Turretinfan said...

In Biblical Greek, Lucian, the word for wife is one of the words for woman (same for man/husband). There's not some other way that the husband/wife relationship would be stated, and it is not as though a generic word for "man" and "woman" are being used. And yes, they were betrothed/espoused at the time (engaged is probably too loose a term).

-TurretinFan

Turretinfan said...

Lucian,

It is imperfect, but the terminus is provided via εως ου ετεκεν τον υιον αυτης τον πρωτοτοκον.

Almost the exact same construction is found in Matthew 2:9, where the imperfect of the star "going before them" is terminated by the "till it came and stood over where the young child was." Same conjunction for "till" there as here.

-TurretinFan

Kelly said...

Lucian is right however in noting what commentators not, namely that Matthew's interest is that duration of time between the conception of Jesus and the birth of him. The point is to absolve Joseph from any potential claim of fatherhood.

Matthew is absolutely uninterested in Mary's perpetual virginity, a claim that bothers Catholics who listen to me, but also it seems, someone like yourself (TurretinFan), who I feel in this area, is reading into a text, simply what isnt there.

Turretinfan said...

Orthodox asked: "I suppose the terminus for Mt 28:20 "and lo, I am with you always," is terminated by ἕως τῆς συντελείας τοῦ αἰῶνος ???"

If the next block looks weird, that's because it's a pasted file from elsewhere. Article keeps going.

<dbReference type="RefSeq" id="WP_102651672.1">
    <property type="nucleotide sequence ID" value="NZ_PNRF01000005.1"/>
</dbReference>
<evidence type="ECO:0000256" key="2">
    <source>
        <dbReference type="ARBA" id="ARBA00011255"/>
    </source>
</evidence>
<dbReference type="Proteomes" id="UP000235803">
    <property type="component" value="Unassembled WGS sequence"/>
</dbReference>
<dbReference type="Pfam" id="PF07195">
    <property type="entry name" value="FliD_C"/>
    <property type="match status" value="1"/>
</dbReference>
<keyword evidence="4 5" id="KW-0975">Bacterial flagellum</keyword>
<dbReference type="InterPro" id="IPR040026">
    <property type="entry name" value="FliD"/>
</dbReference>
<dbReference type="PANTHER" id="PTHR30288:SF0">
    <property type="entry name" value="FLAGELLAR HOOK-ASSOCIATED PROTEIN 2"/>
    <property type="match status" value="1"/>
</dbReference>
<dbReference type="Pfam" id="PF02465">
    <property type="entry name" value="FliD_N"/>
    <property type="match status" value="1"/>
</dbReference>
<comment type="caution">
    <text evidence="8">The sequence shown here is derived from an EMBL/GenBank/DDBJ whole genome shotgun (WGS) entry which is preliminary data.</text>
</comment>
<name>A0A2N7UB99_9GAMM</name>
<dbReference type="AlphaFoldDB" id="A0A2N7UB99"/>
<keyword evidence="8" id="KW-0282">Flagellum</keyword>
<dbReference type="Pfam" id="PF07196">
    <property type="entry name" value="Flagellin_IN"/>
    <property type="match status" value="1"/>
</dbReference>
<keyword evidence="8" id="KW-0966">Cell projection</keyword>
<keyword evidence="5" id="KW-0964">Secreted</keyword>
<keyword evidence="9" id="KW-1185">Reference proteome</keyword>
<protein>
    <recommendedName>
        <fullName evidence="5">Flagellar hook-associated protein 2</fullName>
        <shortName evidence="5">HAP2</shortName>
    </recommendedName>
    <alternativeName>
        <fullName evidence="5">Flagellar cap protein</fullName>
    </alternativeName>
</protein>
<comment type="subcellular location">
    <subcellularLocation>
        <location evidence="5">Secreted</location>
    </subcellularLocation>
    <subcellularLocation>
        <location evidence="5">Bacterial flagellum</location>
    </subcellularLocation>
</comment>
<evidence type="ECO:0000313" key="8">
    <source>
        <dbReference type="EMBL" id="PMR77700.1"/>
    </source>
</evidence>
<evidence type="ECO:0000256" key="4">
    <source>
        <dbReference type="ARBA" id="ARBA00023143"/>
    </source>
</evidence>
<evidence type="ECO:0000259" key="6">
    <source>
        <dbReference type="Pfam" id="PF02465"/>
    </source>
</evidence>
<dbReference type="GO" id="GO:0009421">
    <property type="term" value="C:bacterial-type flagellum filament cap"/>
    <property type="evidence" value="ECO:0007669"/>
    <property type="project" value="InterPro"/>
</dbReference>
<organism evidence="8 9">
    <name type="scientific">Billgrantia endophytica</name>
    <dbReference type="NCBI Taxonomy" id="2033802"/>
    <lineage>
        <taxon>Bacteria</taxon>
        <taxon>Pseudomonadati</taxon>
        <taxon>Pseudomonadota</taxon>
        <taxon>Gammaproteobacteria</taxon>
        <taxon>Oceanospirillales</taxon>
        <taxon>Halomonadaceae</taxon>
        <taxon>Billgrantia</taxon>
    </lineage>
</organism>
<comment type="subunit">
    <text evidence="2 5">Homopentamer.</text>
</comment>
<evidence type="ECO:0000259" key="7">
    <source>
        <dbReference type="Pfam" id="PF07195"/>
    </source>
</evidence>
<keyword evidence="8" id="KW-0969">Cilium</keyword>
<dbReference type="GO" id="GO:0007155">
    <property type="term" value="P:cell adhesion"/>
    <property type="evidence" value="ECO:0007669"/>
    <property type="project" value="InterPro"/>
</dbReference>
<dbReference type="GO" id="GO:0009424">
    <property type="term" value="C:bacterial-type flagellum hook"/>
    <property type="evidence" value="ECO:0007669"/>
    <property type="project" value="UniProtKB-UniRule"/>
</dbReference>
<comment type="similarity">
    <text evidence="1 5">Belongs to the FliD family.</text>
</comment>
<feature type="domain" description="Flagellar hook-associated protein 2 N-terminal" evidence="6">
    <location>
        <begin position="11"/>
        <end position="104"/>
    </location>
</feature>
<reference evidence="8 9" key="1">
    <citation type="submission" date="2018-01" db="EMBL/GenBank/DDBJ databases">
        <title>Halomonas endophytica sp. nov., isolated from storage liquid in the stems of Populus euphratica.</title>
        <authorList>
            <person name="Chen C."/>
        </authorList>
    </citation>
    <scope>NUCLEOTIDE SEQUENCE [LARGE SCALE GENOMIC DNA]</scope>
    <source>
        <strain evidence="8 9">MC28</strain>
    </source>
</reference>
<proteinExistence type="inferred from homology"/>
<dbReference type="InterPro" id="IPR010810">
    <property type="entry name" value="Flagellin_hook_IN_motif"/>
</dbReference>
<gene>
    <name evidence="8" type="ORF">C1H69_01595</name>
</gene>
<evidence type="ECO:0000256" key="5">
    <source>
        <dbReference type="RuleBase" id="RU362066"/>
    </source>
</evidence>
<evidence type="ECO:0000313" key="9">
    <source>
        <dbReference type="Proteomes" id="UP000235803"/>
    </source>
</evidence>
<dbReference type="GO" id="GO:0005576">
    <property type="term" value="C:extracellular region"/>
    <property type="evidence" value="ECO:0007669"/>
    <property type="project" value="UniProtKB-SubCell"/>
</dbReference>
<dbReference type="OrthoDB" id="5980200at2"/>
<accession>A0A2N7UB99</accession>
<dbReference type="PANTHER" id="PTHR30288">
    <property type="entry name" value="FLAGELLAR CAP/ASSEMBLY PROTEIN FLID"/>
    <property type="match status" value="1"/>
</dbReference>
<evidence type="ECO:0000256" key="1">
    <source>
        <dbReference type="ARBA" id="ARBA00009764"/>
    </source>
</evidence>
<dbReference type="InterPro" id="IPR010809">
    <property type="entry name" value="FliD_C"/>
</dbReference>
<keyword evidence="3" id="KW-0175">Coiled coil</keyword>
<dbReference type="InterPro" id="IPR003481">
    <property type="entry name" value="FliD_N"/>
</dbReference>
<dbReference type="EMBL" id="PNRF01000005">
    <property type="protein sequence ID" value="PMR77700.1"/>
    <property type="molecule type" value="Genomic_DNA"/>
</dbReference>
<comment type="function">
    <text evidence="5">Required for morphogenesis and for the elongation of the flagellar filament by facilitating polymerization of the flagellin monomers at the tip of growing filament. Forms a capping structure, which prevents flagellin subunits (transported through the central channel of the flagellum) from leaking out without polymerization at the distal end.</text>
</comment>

Answer:

a) No, "I am with you" is not in the imperfect tense, so the same grammatical issue is not presented.

b) "Until the end of the world" is simply a strengthening of "alway."

-TurretinFan

Turretinfan said...

Kelly:

a) Yes, Lucian is right and you are right that Matthew's interest is in Mary's virginity up to Jesus' birth.

b) Nevertheless, we can legitimately note that Matthew reinforces our expectations for a married couple.

c) Among these are the "before they came together" and "knew her not until" as well as Joseph's change of mind regarding divorcing Mary (a clue about their being married), together with the later references to the continued, post-birth cohabitation of Joseph and Mary (not to mention Jesus' brethren who hung out with Jesus' mother).

d) If Perpetual Virginity were true, we'd expect some clue of it here ... such as "never" instead of "until Jesus was born" and/or some warning from the angel for Joseph never to take Mary to be his wife, but to keep her in a perpetual betrothed state - or something, anything, to indicate that Mary's virginity continued beyond Jesus' birth + her time of purification.

-TurretinFan

Turretinfan said...

I had written: "If Perpetual Virginity were true, we'd expect some clue of it here ... such as "never" instead of "until Jesus was born""

Orthodox has responded: "Apart from the aforementioned problems [he may here be referencing perceived problems that I haven't published], you assume that Matthew would have to have known of perpetual virginity if it is true. Our position is simply that he did not address that issue. Now if Matthew simply didn't know and didn't address the issue, how is his statement inconsistent with what we'd expect? It's not."